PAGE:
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bourquin50 Years

Sister Arleen Bourquin, SFP

Entrance into the Novitiate:  September 8, 1962
First Profession:  August 25, 1965
Perpetual Vows:  September 28, 1969

Sister Arleen grew up in Resurrection Parish in Dayton, Ohio and attended the former Julienne High School. She then became a registered nurse and worked at St. Elizabeth Hospital for three years before entering St. Clare Convent in Cincinnati in 1962. “I went down and talked to the provincial, and six weeks later, I was in the convent,” she said. After joining the community, she earned advanced nursing degrees and taught for ten years at Raymond Walters College at the University of Cincinnati in Blue Ash. In recent years, she has focused her attention on spirituality, serving as a spiritual director and teaching a course in spiritual direction at the Bergamo Center in Dayton. She also teaches religious education and is involved in various liturgical ministries at St. Francis of Assisi Parish in Centerville. But perhaps Sister Arleen’s greatest love is her work with children.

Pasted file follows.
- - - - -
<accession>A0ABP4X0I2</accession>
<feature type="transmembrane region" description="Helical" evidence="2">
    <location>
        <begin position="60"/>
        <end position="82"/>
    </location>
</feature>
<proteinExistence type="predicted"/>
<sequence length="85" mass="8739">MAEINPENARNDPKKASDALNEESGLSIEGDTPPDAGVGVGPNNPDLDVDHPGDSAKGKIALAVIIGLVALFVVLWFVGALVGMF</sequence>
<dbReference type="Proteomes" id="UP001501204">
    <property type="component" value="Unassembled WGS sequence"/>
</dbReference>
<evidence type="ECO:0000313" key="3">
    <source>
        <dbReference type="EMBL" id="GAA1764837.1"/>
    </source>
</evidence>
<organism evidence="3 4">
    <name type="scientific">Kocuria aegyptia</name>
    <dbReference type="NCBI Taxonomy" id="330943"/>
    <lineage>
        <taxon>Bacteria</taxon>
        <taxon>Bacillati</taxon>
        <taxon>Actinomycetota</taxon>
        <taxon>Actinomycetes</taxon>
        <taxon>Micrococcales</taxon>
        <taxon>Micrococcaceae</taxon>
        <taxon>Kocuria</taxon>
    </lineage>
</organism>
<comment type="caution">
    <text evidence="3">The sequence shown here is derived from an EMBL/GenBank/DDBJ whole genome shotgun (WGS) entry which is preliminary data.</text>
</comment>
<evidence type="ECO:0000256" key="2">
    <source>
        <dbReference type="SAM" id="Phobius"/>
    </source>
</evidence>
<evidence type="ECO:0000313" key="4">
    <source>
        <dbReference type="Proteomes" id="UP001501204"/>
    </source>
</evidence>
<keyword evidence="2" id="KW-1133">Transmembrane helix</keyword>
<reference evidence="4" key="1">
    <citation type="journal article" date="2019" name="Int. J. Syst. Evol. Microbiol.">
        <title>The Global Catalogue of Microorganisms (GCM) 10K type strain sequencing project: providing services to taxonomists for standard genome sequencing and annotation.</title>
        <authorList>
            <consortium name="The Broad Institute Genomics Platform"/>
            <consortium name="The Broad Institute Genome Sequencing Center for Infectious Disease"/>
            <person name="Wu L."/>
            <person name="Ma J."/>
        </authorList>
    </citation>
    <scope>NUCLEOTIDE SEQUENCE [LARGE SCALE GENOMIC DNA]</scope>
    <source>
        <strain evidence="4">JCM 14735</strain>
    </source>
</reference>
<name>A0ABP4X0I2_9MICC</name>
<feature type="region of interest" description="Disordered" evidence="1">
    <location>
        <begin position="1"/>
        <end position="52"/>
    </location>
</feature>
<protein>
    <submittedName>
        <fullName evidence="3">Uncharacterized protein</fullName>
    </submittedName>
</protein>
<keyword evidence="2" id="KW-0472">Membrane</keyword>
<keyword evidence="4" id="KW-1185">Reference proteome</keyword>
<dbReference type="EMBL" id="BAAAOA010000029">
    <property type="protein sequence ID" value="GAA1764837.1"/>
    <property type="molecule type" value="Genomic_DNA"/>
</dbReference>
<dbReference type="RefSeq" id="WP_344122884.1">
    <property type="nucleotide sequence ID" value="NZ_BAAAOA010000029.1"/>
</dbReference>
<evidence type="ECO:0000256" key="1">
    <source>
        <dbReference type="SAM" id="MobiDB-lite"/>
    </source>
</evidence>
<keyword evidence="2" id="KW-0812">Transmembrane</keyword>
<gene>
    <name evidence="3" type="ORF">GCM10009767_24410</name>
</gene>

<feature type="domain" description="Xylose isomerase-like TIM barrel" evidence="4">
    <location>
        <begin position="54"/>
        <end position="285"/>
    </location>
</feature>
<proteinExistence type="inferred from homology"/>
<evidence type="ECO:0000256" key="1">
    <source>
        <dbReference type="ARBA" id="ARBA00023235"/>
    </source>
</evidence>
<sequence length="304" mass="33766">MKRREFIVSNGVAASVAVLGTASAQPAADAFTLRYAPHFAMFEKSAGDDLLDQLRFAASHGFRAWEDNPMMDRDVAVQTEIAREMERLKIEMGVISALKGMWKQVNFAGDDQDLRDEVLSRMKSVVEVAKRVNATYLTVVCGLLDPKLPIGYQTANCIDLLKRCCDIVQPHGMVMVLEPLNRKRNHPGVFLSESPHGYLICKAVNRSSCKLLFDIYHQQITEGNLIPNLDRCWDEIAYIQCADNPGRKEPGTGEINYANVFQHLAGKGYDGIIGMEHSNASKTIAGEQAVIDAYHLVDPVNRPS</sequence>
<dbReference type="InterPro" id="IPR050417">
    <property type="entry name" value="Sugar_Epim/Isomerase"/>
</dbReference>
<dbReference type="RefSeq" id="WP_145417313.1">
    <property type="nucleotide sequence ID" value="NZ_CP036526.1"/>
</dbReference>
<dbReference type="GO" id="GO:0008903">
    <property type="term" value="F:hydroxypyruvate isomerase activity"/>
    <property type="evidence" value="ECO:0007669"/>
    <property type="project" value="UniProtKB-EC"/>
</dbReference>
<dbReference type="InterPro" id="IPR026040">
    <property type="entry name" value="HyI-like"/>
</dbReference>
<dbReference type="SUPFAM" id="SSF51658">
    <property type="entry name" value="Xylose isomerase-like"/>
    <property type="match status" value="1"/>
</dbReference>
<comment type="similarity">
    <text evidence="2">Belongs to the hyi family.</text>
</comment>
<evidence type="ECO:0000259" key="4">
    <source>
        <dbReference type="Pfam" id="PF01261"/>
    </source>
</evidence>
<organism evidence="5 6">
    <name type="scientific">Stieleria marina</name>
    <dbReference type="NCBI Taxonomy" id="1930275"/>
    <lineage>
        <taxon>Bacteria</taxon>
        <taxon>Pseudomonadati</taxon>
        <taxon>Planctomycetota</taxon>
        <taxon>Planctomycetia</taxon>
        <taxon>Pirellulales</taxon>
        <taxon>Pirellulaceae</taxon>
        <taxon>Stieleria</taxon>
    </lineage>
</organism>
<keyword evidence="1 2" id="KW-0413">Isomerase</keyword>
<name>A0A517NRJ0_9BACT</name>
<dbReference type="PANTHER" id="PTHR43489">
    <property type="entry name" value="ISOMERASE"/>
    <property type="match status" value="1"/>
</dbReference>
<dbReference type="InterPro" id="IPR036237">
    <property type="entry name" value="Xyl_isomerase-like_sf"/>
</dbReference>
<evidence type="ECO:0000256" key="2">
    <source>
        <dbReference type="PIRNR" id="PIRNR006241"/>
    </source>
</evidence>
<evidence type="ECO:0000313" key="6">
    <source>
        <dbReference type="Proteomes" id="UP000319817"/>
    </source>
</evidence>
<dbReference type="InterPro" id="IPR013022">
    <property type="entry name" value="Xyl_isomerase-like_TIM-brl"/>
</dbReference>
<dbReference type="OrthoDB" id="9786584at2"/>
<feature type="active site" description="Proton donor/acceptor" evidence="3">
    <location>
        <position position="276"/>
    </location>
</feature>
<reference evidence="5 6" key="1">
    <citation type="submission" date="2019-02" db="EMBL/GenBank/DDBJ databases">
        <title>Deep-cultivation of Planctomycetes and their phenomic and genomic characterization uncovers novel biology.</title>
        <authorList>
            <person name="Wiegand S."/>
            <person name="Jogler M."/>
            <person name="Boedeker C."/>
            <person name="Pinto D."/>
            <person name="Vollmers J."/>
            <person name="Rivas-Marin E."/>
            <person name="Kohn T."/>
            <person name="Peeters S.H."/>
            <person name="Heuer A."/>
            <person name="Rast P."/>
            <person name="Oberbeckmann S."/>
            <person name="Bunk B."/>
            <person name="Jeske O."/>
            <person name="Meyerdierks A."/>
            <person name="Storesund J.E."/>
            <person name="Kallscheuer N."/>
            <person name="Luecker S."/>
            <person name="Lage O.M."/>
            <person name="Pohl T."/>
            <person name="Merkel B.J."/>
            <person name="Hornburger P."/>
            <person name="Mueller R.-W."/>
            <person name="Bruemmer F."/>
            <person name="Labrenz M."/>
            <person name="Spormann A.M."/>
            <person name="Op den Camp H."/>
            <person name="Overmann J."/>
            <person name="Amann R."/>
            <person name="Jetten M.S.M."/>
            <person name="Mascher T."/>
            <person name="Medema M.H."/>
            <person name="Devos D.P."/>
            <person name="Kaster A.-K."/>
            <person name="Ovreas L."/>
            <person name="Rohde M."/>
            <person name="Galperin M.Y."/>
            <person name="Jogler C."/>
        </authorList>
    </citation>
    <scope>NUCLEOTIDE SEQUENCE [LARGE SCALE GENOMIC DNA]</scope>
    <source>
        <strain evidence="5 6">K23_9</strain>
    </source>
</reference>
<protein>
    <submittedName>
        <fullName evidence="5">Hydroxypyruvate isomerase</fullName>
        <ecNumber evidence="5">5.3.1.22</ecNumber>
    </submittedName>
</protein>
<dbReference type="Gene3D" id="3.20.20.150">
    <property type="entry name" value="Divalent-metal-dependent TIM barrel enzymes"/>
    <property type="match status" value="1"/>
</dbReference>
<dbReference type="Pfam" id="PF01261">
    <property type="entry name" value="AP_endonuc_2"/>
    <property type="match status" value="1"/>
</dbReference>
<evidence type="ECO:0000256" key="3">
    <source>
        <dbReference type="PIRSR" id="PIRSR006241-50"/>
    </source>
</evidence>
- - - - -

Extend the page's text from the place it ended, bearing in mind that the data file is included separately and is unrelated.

In 2007, Sister Arleen became a Court Appointed Special Advocate for children who are living in a troubled family situation and who often are in danger of being lost in the shuffle of a complex system of courts and social services. “My role when I visit families and talk to the children and parents is to try to determine what is best for the child,” Sister Arleen said. Families enter the system from a variety of backgrounds and for many different reasons. Most often, Sister Arleen serves as a liaison with children, parents, lawyers, social workers and the judge or magistrate. On May 27, 2010, she received the Gold Star Award for her volunteer work with CASA at the Montgomery County Juvenile Court.

In addition to being a nurse, she served as a volunteer and staff member at Women Helping Women in Cincinnati, where she helped support abused women by accompanying them in court or in the hospital. She has also taught about issues regarding the sexual abuse of children.

Regarding her 50th Jubilee in religious life, Sister Arleen said, “I felt in a profound way that I was loved as a Franciscan Sister of the Poor and by the Franciscan Sisters of the Poor and Associates, family, friends, and members of my parish. It is in the spirit of profound gratitude that I will wake up each day.”